Imagine this scenario: You're driving in heavy traffic, and someone tries to call you. Sensing that your heart rate is elevated -- a red flag for stress - your vehicle pushes the call straight to voicemail.
It's a scenario that might not be all that far-fetched. Researchers at Ford Motor Co.'s R&D lab in Aachen, Germany, along with researchers at RWTH Aachen University, are working on a vehicle seat that would monitor the driver's heart rate.
In conjunction with sensors in other parts of the vehicle, the heart-rate-monitoring seat could take into consideration a number of factors -- such as the traffic conditions, what the driver is doing at the time (accelerating or slowing down, for example), and the driver's heart rate -- to assess the driver's workload, explained Gary Strumolo, manager of vehicle design and infotronics for Ford Research and Innovation.
"If the driver workload is high, we can do certain things that are different," such as temporarily routing phone calls to voicemail, Strumolo told members of the media at the "Forward With Ford" conference Tuesday in Dearborn, Mich.
"We want to expand the notion of automotive safety," Strumolo explained. "If I ask you what do I mean by automotive safety, most people would probably say crashworthiness -- how does a car behave when you get into a crash, is the structure strong, do the airbags deploy properly, how many airbags do I have and so on. The reality is many people go through their entire driving life without ever getting into a crash.
"But if you have chronic illness, you suffer from that everyday of your life. So if we really want to improve the wellbeing of the driver, we have to go beyond just preparing them for an eventual possible crash to being concerned with what they deal with everyday."
While the technology may be complex, Ford's strategy for moving in this direction is simple: Bring existing health and wellness tools into the car.
For example, Strumolo noted that there are thousands of health and wellness apps available for smartphones such as the iPhone or Android.
"Not all of them are relevant to the inside of a car," Strumolo said. "But many of them are, and we're looking at which ones would be reasonable to bring into a car."
From Infotainment to Health and Wellness
At the center of Ford's strategy is its Sync communications and connectivity system, which allows consumers to bring digital media players and Bluetooth-enabled mobile phones into their vehicles and operate the devices via voice commands or with the steering wheel's redundant audio controls.
Strumolo sees Sync shifting from an infotainment system to a health and wellness system.
How? Strumolo pointed to a continuous-glucose-monitoring device manufactured by Medtronic Inc. for people with diabetes. Ford is exploring the possibility of the device interfacing with the Sync system to make it easy for drivers to find out their current blood-sugar levels as well as the direction their blood-sugar levels are heading.
"Imagine if you're a diabetic," Strumolo said. "You have this device on, but it's winter so you have a coat on. You don't know what your blood-sugar level is, and you can't really reach in there to see it -- because we want you to keep your eyes on the road and your hands on the wheel.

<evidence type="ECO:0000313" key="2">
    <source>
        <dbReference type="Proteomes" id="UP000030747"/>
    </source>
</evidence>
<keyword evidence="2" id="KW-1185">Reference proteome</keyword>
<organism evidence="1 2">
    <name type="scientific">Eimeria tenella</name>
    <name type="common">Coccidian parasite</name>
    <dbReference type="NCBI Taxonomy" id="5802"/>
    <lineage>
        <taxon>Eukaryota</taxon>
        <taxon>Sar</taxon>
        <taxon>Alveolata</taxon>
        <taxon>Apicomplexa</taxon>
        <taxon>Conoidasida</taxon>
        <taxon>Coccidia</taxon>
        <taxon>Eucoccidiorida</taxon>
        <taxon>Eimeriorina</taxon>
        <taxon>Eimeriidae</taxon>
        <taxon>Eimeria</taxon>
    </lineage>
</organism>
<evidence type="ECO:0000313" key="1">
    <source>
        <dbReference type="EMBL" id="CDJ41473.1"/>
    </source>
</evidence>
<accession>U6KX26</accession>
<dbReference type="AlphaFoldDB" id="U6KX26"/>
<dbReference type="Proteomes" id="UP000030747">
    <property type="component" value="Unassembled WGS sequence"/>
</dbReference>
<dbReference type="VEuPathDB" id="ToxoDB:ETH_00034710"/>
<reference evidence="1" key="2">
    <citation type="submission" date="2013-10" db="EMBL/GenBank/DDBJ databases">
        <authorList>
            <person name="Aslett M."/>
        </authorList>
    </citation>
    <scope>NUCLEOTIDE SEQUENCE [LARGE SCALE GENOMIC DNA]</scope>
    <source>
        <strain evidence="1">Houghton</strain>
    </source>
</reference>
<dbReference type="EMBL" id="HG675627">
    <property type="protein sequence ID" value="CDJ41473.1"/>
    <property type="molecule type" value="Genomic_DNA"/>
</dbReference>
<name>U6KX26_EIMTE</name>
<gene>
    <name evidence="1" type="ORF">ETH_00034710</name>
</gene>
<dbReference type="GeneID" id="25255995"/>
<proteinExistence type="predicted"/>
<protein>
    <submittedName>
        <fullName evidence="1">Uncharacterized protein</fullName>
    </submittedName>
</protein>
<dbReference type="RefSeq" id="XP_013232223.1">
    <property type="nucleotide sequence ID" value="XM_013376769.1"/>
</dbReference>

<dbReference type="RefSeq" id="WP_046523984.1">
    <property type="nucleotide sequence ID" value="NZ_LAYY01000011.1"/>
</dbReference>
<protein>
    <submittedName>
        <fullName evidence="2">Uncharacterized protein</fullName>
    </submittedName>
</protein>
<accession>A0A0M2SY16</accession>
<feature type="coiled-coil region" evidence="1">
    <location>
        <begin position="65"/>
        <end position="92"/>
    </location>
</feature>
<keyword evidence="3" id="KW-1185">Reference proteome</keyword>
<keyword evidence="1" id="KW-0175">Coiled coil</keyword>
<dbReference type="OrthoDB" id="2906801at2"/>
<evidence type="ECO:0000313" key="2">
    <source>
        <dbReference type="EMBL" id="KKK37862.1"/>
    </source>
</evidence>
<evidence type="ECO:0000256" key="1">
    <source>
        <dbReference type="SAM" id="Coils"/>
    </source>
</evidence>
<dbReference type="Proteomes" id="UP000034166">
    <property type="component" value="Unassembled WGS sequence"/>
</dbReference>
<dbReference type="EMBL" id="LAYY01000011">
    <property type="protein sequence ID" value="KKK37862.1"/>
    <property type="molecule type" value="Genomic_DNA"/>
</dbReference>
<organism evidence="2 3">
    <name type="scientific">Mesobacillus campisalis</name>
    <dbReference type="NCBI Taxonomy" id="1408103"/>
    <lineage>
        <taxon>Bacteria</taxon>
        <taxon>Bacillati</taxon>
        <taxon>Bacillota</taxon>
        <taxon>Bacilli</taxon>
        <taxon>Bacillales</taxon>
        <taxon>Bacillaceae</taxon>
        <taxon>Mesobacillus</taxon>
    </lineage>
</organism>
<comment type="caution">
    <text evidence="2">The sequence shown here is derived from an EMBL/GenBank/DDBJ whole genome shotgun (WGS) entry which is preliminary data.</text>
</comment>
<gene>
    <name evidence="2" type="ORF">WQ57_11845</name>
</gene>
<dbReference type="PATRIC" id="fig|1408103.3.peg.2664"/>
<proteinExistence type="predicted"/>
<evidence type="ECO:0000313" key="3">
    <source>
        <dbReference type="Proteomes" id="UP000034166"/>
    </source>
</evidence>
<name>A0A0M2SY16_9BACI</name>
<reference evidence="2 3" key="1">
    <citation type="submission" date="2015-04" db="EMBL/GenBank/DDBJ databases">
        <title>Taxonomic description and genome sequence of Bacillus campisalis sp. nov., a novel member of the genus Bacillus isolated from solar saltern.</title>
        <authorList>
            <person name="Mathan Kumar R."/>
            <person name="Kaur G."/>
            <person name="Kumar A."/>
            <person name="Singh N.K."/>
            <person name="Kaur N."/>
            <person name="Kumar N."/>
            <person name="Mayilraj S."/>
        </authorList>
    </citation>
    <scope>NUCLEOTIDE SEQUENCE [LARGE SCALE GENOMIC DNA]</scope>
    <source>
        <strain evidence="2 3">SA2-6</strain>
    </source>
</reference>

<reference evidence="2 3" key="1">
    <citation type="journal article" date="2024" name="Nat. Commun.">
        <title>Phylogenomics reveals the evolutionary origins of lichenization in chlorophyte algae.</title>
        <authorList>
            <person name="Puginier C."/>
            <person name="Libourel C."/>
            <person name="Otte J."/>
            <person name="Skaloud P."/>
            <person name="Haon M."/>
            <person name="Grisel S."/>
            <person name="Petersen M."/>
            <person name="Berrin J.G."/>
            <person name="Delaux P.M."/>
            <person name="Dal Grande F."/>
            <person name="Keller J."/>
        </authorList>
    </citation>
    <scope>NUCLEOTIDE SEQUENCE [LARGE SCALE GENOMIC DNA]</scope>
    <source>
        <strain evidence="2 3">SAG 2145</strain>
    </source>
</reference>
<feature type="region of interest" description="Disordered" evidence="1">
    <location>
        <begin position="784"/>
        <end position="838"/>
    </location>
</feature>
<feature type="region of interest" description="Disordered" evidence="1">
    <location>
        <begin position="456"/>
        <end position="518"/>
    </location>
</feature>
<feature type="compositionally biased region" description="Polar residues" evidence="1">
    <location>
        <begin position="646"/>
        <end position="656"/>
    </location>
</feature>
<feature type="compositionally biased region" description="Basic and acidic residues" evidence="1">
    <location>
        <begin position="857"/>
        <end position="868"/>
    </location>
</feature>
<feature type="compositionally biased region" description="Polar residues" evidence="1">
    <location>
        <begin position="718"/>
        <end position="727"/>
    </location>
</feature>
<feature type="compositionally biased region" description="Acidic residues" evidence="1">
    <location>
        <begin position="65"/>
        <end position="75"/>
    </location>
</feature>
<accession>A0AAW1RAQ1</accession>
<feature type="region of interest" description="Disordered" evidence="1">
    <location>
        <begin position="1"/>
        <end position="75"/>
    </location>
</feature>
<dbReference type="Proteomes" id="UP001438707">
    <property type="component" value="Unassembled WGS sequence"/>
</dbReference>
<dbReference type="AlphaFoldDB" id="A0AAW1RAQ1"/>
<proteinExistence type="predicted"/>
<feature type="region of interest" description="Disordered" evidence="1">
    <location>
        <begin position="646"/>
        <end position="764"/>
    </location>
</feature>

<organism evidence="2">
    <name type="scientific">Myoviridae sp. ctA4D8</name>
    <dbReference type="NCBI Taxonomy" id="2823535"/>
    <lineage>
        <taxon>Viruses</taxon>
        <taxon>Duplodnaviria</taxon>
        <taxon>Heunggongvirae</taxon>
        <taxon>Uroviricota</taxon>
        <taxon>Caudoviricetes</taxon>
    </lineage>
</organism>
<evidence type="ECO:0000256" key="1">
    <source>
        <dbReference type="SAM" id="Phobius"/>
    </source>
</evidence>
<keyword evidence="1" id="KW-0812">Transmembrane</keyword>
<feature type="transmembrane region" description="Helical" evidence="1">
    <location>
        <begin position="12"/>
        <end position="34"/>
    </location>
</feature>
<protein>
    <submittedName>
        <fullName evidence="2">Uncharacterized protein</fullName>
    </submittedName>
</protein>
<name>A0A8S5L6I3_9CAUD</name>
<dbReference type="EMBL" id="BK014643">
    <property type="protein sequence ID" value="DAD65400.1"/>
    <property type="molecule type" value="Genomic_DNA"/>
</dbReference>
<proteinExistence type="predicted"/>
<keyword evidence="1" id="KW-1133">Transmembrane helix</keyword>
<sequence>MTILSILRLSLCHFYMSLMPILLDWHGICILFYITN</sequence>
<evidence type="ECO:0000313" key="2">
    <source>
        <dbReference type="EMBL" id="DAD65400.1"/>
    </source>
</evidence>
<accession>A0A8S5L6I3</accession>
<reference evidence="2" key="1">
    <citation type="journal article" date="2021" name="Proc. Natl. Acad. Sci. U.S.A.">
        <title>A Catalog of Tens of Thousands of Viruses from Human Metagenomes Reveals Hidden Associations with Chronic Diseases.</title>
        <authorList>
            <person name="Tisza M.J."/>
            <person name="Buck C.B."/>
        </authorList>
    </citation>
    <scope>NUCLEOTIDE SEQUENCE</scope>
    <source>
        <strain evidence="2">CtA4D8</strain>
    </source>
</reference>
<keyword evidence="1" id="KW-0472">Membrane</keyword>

"With Sync and this kind of device, you press a button and you say 'blood-sugar level,' and it queries the device and tells you what it is and which way [your blood-sugar level] is going."
Strumolo added that the device also could be used to ensure that a driver's diabetic child or grandchild in the car is sleeping -- and not going into diabetic shock -- giving the driver peace of mind.
Take 'the Healthiest Route'
Another way Ford plans to bring health and wellness tools into the vehicle is by accessing resources from the cloud, Strumolo said.
For example, SDI Health LLC has created a website called pollen.com that provides weather forecasts and other information tailored for allergy sufferers. Ford is working with SDI Health to make that information available in vehicles via Sync.
Another possibility would be accessing air-quality information from the cloud to determine which areas and routes to avoid, if the driver is sensitive to pollution.
"Today, with a navigation system, you can ask it to give you the most fuel-efficient route or the quickest route," Strumolo said. "But imagine if you could ask it for the healthiest route.
"You're traveling in Los Angeles, and you know in L.A. there's a smog problem. ... You tell the car, 'Give me the healthiest route,' and it could possibly route you around where the smog areas are. It may take you a little longer, but your lungs will appreciate it."
Strumolo noted that we're about a year or two from seeing the allergy app in vehicles.
Catering to an Aging Population
Ford's push toward health and wellness fits into a larger theme of the world's aging population.
At the Forward With Ford Conference, which explored societal trends and how they are shaping consumer behavior, the company noted that by 2030, the number of people over 50 will surpass those under 20.
Strumolo talked about several product and process technologies that are either here or on the horizon to meet the needs of aging drivers. For example, multi-contour seats feature bladders inside them that inflate and deflate to improve circulation during long drives, while "easy-fuel" capless fillers make it easier for motorists with arthritic fingers to refuel their vehicles.
The automaker also announced that starting next year it plans to make fonts on many interior controls bolder and thicker to make it easier for people of all ages -- particularly aging Baby Boomers -- to read them.